For president of Texas Civil Rights Project and longtime Chautauquan Mimi Marziani, family is very important, and visiting Chautauqua Institution reminds her of that.
“Thinking back to the bundles of things that have led me to do this kind of work, I do think Chautauqua has absolutely played a role in that,” Marziani said. “I think there are several strands of this community that have very much stayed with me. The importance of family, I think, that’s a huge one.”
At 12:30 p.m. on Thursday, July 5 in the Hall of Philosophy, Jordan Steves, Chautauqua’s director of strategic communications and community relations, will interview Marziani about her work with TCRP, a nonprofit group of attorneys currently representing 381 families in Texas who have been separated at the Mexican border. Members of the legal advocacy organization, including Marziani, see firsthand the turmoil hundreds of families are facing.
“This presented a rare opportunity for us to be a little more nimble in our programming,” said Institution Chief of Staff Matt Ewalt, “recognizing the incredible leader on the grounds who can speak to news of the day that is changing by the hour, and being able to share the work she and TCRP are doing.”
The Department of Homeland Security has reported that 2,342 children have been separated from their families at the southern border since May, hundreds of them at the Texas border, according to NPR. What happens after is rather ambiguous, since there are no clear answers about how the children are treated after being taken.
“I think this issue has been probably the hardest I’ve personally ever worked on in my 10-year career,” Marziani said.
After moving to Austin in 2014 to serve as legal director of Wendy Davis’ gubernatorial campaign, Marziani heard and saw what many Latin-American immigrants went through if they were denied entry to the United States.
“The separation of families who are seeking asylum in this country or fleeing extraordinary violence and asking us for safety,” Marziani said, “the idea of separating them for punishment, I don’t believe that squares with any sort of American values, regardless of political party.”
In addition to representing families who have been separated at the border, TCRP has attempted to educate the public on the matter.
“That was also one of the things my team and I felt a deep responsibility on this issue,” Marziani said. “When we started going to the courthouse in mid-May, nobody was talking about this. … With the clients’ permission, we started telling their stories to members of the press and the public directly, and as we’ve seen, people have really responded in mass.”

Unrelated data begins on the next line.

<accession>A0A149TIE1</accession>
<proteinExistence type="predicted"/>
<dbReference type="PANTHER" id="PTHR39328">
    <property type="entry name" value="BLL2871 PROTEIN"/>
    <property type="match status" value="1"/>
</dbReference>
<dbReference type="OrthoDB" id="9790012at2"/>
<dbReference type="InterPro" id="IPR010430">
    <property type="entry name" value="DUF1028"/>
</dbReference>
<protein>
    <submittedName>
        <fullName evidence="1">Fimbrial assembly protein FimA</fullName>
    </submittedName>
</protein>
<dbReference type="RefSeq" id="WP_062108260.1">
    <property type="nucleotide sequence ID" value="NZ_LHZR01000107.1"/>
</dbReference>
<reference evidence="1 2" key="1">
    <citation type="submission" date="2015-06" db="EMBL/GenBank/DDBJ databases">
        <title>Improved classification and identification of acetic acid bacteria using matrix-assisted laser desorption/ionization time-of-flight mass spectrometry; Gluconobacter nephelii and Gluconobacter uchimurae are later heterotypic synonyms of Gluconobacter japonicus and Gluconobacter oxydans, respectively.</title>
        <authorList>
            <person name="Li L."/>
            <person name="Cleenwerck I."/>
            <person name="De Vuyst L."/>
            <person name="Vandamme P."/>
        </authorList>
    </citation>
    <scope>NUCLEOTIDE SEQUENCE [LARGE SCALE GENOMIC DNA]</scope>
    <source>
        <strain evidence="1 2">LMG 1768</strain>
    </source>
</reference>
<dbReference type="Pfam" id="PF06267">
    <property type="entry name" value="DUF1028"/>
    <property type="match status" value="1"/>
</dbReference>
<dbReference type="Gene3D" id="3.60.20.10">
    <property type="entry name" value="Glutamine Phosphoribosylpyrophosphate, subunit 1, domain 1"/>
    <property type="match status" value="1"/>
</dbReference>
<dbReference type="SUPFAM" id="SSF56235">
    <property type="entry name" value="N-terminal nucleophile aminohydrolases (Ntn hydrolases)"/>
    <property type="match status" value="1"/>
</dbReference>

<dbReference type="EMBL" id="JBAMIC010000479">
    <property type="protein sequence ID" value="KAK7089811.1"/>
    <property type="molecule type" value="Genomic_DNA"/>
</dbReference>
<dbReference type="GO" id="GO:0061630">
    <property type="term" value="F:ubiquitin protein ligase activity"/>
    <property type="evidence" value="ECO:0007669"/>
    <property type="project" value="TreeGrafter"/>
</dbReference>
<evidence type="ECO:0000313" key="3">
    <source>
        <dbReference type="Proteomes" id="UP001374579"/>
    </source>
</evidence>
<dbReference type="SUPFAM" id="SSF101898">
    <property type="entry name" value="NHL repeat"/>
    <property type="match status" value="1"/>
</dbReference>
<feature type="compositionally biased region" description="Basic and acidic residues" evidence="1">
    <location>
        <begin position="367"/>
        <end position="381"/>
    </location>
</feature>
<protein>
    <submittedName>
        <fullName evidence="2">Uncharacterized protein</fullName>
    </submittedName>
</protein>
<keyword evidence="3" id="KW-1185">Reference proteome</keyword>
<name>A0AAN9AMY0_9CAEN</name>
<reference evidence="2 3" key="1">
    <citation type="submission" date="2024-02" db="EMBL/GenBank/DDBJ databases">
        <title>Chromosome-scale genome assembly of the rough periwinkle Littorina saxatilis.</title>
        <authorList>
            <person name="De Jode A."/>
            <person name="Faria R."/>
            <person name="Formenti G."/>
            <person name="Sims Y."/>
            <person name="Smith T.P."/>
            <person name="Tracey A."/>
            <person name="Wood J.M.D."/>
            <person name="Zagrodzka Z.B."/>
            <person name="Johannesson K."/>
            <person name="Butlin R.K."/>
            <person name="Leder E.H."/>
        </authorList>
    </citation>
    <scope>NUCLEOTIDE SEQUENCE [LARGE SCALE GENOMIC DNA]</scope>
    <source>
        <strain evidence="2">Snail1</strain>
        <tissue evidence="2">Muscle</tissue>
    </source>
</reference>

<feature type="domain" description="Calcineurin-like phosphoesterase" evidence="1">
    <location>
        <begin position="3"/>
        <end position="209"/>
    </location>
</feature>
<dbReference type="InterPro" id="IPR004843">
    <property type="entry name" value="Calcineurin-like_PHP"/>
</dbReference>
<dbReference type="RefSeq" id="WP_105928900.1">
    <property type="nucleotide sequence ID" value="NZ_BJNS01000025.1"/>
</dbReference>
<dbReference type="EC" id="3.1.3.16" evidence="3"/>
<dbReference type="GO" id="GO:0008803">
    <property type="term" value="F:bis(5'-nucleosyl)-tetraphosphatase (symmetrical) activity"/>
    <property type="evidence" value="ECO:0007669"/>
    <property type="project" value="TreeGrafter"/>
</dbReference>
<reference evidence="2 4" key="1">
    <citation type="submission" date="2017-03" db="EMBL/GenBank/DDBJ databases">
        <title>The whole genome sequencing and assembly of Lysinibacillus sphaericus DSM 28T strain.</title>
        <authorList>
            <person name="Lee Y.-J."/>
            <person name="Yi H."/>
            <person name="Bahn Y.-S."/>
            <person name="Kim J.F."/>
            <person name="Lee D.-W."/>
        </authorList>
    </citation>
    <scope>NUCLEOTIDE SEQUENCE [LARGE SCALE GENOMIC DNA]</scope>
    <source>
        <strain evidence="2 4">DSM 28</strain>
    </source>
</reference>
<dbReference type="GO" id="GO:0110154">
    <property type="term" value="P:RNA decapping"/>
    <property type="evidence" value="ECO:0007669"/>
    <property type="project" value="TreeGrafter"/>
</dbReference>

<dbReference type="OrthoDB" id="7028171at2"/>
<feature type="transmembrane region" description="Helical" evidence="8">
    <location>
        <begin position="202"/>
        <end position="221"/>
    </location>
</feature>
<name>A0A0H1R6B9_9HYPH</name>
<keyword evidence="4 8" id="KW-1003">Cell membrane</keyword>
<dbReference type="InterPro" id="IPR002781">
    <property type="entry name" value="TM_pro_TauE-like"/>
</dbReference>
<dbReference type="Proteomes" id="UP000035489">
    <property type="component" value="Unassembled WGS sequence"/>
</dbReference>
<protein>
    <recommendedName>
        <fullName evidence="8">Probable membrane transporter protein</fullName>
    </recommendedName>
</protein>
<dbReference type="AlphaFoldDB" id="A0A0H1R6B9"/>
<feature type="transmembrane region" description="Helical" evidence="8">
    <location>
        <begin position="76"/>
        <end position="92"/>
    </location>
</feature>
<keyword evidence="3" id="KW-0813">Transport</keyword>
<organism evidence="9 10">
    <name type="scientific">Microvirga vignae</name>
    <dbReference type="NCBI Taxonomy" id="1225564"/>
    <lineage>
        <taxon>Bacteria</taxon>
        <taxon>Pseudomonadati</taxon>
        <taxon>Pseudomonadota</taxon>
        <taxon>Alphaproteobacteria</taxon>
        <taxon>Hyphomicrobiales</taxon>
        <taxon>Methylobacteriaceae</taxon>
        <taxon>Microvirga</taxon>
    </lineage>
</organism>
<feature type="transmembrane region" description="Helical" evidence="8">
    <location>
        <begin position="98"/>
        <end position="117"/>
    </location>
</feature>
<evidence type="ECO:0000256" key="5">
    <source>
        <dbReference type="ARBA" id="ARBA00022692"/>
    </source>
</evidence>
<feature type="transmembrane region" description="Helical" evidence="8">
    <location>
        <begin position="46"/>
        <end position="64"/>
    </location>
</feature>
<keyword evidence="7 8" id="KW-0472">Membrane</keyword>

This week, Chautauquans are asking themselves what it means to be American, along with the difficult question “What are true American values?” For Marziani, family is “part of who we are as Americans,” and ending the separation of immigrant families on the southern border is critical to upholding those values.
Furthermore, TCRP also has three specific program areas in Texas: protecting voting rights, advancing racial and economic justice and criminal justice reform. The nonprofit is dedicated to “stand up for the underdog” in Texas and focused on “advancing equality and justice” in its own backyard.
The organization’s efforts have been recognized nationally. In 2016, TCRP successfully sued the state of Texas for not providing birth certificates to children from undocumented mothers, making national headlines.
Steves said TCRP’s work is important in a much broader context. He is excited to have Marziani come to the grounds to talk about how TCRP is working to help make a difference in the lives of those who are affected by an issue that is changing every day.
“I think this presentation will open Chautauquans’ eyes to what’s really happening on the ground at the (southern) border this moment,” Steves said, “and also what underrepresented populations face on a daily basis as they seek to establish their own American identities.”